posted by roofus at 2:24 AM on August 29, 2012

Some great answers. A lot suggest that there's no easy way to determine it. And yet people are always saying that so-and-so's really expensive and another one's cheap. Maybe it's a crowdsourced consensus; maybe none of them know what they're talking about. Maybe the least popular item in the place is a better indicator.
posted by Rich Smorgasbord at 3:08 AM on August 29, 2012

I go by the amount of purchased goods. Let me explain. I usually buy the same stuff whenever I go grocery shopping (eg. some bread, some milk, some veg, some fruit, etc.) I know that in shop A, I'll be paying about 20€ for stuff that I can carry in one bag. But in shop B, 20€ gets me two full bags of groceries. So I usually go to shop B.

I've tried tracking prices for each individual item in different stores, which only confirmed my "number of bags" theory. So even though particular items might be a bit pricier in shop B, it's a cheaper choice overall.
posted by gakiko at 3:17 AM on August 29, 2012 [1 favorite]

I can tell you that the store I shop at routinely changes the prices of items by as much as 30% to make them loss leaders. I don't think you will get a good snapshot from one item, but instead to look at the breadth of what you buy.

A store is cheaper only if the items you buy are cheaper.
posted by plinth at 3:29 AM on August 29, 2012

And yet people are always saying that so-and-so's really expensive and another one's cheap.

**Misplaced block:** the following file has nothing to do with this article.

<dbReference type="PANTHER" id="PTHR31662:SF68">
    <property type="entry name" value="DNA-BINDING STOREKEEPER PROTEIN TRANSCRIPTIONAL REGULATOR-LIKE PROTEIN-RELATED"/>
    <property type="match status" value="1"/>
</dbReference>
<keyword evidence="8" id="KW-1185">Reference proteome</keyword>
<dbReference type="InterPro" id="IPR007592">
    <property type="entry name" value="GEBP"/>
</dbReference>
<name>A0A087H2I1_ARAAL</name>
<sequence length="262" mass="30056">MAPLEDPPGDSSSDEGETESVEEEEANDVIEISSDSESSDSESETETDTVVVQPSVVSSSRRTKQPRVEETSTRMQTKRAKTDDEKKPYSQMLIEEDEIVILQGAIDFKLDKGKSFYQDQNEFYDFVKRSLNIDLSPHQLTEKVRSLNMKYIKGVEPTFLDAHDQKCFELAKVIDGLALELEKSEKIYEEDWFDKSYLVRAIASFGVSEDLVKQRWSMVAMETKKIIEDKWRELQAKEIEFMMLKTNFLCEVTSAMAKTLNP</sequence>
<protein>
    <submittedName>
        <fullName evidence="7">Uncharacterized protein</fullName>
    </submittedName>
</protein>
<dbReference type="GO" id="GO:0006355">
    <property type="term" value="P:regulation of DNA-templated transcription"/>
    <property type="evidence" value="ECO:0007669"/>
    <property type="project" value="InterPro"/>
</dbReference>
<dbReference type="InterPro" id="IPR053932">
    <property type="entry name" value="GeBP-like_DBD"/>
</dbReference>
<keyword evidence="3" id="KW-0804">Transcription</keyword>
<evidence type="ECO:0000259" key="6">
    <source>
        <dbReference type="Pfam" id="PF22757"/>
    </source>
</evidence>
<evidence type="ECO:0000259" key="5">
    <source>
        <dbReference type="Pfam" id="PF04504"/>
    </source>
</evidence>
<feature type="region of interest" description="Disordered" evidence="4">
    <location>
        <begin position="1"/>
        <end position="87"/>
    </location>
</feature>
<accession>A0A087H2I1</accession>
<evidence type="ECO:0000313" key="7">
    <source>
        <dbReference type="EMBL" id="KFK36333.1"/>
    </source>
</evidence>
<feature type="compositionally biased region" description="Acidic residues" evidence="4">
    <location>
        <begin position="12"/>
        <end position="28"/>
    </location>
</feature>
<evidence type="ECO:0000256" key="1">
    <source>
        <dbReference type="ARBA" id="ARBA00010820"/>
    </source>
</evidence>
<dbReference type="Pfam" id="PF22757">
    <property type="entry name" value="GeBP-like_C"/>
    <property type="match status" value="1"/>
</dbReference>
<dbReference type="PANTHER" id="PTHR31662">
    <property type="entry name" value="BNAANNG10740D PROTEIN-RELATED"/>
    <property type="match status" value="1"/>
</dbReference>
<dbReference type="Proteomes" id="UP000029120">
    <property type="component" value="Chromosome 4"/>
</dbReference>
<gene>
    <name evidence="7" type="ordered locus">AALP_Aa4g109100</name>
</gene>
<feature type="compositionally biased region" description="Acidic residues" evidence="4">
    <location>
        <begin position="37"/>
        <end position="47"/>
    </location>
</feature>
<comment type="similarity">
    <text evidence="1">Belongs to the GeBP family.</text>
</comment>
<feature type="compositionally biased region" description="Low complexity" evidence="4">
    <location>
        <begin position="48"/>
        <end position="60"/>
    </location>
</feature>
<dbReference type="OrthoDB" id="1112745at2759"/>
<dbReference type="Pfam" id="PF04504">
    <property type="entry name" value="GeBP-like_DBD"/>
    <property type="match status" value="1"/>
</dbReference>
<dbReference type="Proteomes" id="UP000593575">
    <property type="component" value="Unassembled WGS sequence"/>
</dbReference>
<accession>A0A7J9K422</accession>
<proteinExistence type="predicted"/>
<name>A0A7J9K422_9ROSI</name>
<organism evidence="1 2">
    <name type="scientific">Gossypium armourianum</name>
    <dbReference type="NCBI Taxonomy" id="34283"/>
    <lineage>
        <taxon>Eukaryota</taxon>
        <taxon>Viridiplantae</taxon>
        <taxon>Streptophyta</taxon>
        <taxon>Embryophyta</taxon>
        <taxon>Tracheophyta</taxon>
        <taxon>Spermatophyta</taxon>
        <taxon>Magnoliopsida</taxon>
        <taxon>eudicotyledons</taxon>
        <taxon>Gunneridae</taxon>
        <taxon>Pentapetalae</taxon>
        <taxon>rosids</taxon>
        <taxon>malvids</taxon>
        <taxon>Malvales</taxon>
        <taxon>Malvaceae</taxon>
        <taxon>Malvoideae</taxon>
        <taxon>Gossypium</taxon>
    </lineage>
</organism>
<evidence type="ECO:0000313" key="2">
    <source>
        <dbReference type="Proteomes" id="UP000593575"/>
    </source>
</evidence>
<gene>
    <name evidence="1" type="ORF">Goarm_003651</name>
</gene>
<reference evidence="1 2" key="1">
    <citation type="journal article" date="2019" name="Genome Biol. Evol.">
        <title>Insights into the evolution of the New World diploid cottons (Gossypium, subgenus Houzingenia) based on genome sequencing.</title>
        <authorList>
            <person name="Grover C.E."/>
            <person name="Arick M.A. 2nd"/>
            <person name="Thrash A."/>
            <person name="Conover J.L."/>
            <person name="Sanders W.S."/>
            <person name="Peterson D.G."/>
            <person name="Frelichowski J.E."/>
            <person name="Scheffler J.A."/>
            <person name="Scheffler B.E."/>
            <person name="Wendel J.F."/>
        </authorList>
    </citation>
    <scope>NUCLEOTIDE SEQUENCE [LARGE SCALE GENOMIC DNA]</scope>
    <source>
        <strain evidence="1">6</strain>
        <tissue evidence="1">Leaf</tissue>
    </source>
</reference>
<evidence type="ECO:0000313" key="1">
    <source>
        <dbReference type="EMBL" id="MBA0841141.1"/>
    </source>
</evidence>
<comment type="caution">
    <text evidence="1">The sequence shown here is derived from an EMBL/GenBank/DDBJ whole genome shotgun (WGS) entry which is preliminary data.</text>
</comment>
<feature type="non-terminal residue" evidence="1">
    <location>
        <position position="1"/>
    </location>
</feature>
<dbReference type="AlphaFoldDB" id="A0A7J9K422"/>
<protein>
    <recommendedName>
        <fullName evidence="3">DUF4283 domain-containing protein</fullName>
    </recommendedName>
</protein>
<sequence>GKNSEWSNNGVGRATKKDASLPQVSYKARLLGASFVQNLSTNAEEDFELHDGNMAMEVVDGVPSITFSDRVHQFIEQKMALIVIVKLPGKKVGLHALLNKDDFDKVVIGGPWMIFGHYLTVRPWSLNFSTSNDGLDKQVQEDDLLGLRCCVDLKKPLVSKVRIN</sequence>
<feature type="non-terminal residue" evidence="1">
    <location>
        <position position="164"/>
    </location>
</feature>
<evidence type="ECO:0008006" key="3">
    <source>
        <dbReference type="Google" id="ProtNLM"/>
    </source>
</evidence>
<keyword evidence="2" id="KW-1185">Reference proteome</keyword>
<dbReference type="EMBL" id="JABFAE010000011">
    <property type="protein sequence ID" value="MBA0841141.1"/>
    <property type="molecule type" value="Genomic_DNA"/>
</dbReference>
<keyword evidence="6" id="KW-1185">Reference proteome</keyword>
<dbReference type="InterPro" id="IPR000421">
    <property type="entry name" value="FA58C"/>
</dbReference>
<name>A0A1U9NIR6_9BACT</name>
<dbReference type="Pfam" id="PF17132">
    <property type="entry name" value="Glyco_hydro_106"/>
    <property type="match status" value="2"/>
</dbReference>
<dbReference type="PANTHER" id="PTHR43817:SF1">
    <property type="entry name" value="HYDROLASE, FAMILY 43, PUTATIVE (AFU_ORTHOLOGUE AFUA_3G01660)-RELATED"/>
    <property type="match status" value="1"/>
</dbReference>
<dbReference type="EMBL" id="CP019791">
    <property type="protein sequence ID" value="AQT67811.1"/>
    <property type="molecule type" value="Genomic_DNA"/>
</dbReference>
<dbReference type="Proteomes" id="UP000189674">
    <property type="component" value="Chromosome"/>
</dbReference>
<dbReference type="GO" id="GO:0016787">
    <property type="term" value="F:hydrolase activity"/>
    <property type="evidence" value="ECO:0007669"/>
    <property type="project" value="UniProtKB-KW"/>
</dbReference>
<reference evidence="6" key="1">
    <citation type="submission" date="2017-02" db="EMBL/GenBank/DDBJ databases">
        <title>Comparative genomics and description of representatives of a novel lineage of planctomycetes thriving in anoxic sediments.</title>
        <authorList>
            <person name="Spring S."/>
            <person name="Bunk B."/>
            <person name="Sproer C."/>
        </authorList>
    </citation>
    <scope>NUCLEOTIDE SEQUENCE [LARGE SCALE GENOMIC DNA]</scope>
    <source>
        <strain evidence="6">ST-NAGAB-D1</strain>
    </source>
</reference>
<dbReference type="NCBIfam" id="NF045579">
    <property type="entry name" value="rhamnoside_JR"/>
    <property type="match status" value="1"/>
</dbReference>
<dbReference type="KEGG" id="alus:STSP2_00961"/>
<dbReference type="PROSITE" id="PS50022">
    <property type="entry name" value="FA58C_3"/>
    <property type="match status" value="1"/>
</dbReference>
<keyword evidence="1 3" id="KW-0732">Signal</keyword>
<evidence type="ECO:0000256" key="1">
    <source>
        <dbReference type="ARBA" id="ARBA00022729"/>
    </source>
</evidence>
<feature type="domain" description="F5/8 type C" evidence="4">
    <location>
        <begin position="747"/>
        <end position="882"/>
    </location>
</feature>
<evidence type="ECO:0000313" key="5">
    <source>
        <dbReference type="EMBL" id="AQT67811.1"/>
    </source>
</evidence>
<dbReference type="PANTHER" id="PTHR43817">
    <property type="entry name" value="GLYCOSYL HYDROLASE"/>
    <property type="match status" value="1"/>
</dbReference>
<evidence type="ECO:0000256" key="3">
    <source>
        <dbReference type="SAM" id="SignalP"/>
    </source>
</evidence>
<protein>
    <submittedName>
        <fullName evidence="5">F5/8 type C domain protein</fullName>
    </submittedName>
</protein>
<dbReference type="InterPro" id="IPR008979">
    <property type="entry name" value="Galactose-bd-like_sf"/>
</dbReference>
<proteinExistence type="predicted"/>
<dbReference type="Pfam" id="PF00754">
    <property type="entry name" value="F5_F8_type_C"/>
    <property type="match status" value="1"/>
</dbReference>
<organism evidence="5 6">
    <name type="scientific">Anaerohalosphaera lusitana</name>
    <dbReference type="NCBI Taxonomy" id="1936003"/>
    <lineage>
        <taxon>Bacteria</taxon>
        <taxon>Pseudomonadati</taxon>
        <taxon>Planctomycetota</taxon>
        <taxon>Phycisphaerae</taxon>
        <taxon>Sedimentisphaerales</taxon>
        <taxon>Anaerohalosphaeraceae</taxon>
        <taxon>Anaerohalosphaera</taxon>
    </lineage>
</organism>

Sometimes people mean not a direct comparison but the quality of the products they sell. For example, in the UK people often say Waitrose is more expensive than Tesco or Sainsbury's. In general, its not really true on a basket comparison. That is, if you buy the exact same things at each store, it should be about the same.

However, Waitrose sells more premium items too. So you will find expensive cheeses for example at Waitrose that you just can't buy at all at Tesco. Likewise, if you just want a block of really cheap cheddar, you can find that at Tesco but they may not have it at Waitrose.

So, if you're looking for the cheapest place to get "cheese" then its Tesco. If you're slightly more discerning than that and are looking for a specific cheese/brand then the two should be the same.

Likewise, regarding eggs. Waitrose is where you will find organic eggs and even eggs from specific breeds of hens. And they will cost more.
posted by vacapinta at 3:36 AM on August 29, 2012 [5 favorites]

There's a concept known as a "price book," which is a little notebook (or notes application on your phone nowadays) where you record the prices of the products you buy routinely. So if you just want to attune your own individual awareness of where specific products (and hence stores) fall on the good buy/overpriced continuum, that's one habit you could adopt. This is useful not only for comparing between stores, but also comparing prices at your habitual store week to week, so you can recognize a good sale from a mediocre one.

I've got a few items that I do use as sort of a benchmark for my internal reaction of "this store is a good deal" vs. "woah, crazy expensive": currently, for example, if the store has many common fruits/vegetables in the $1/lb range that's quite cheap. If common fruits/vegetables are more like $2/lb when not on sale, that's more expensive. If it has a lot of $3-4/lb produce, that's cray cray. A cheap store will have some form of bone-in chicken available for less than $1/lb. An expensive one will have its cheapest chicken at more like $1.50/lb. Regular milk under $3 = cheap. Regular milk $4 = expensive.
posted by drlith at 3:40 AM on August 29, 2012

Milk is usually a good comparison, as it's a staple item - bread is too, but there are so many different kinds and permutations of bread (wholewheat, thick cut, thin cut, etc.) that it's hard to judge. A common trope in the UK to see if politicians or celebrities still have the common touch is to ask them if they know how much a pint of milk costs.